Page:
As a seventh-grade world geography teacher at Swampscott Middle School, Judy McKenzie always wanted to make other places — and the people who live in them — seem real to her students.
But when she and six other teachers from Swampscott went to Cape Town, South Africa, this summer to visit their sister school in Langa Township, they made their own profound contact with reality.
“It wasn’t a vacation,” said McKenzie, who lives in Danvers and retired from the Swampscott school system last summer. “It was an experience.”
McKenzie started a letter exchange program between her students and seventh-graders at Siyabulela Primary School in 2009, in which students write to each other four times a year.
She had tried to develop pen pal relationships with foreign schools in the past, but “they always fell apart,” she said, because schools in developing countries couldn’t afford the cost of return postage.
But when McKenzie discovered Opportunity Education Foundation online, she found the support she needed.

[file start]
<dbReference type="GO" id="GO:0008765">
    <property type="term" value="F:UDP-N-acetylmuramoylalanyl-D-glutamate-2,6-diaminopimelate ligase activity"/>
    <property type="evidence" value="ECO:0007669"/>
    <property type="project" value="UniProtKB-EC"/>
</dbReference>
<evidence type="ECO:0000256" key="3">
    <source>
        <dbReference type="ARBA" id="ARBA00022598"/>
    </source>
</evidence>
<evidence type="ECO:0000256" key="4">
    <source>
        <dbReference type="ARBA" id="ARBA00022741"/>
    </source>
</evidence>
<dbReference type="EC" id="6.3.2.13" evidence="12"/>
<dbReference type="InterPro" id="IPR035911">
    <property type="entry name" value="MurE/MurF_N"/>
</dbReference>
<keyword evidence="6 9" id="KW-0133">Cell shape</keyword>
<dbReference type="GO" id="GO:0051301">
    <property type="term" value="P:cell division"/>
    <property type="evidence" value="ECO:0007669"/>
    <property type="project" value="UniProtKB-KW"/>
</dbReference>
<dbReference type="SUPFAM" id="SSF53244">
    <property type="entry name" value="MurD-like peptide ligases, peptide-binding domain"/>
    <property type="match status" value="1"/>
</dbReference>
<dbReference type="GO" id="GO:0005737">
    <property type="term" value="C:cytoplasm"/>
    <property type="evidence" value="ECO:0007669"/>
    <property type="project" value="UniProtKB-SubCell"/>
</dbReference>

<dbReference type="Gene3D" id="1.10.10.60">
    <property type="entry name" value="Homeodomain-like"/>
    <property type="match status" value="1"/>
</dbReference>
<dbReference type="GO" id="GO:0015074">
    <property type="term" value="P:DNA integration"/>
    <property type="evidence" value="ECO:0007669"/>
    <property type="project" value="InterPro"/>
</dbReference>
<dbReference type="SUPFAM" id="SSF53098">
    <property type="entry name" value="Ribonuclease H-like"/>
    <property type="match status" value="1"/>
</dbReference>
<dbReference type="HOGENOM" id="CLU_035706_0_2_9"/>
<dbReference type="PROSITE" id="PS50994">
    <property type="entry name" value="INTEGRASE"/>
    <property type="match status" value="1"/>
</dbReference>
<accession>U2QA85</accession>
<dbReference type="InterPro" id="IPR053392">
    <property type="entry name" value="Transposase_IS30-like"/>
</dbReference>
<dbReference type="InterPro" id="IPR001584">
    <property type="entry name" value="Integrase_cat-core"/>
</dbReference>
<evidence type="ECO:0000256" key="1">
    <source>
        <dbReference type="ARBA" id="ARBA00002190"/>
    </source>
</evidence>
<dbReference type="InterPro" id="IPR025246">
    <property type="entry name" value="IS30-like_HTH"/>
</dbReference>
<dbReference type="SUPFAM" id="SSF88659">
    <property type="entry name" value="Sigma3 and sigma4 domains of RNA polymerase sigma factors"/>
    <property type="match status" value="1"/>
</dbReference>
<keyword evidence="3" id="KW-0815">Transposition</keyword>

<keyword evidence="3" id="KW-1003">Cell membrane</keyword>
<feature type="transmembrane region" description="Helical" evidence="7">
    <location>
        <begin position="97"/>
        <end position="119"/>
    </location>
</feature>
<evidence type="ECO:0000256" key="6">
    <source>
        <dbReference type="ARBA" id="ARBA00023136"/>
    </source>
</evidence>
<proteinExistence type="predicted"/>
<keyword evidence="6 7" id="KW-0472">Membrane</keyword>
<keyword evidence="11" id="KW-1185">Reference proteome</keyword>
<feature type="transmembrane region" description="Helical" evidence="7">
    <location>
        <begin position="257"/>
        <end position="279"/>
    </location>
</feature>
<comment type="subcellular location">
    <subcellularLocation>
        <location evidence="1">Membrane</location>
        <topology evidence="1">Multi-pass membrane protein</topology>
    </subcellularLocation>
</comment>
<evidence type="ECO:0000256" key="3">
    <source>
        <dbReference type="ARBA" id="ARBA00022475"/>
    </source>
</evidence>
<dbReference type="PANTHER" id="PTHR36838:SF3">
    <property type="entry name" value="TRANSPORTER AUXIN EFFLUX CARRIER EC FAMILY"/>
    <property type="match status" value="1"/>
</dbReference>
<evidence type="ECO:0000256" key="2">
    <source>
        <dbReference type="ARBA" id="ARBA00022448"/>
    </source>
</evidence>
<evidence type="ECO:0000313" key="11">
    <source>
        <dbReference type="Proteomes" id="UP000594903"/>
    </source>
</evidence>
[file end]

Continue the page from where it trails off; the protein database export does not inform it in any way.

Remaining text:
“One small piece of their organization is to encourage schools in the U.S. to start writing programs with other countries,” she said. “They pay for postage. They have liaisons in-country who will go to schools, pick up letters and post them. They paired me up, and that was five years ago now.”
“The things my students learned — it was incredible,” McKenzie said.
The exchange rate of four letters a year is slow, but email at the African school is only available through dial-up Internet service, and electricity can be erratic, further frustrating communication.
Besides, McKenzie said she and her students learn a great deal about their correspondents simply from the way they write letters.
“Penmanship is a lost art, and theirs is incredible. The first thing anybody says is, ‘Look how neat their writing is,’” she said. “They decorate their letters. The pride they put in their work is so evident.”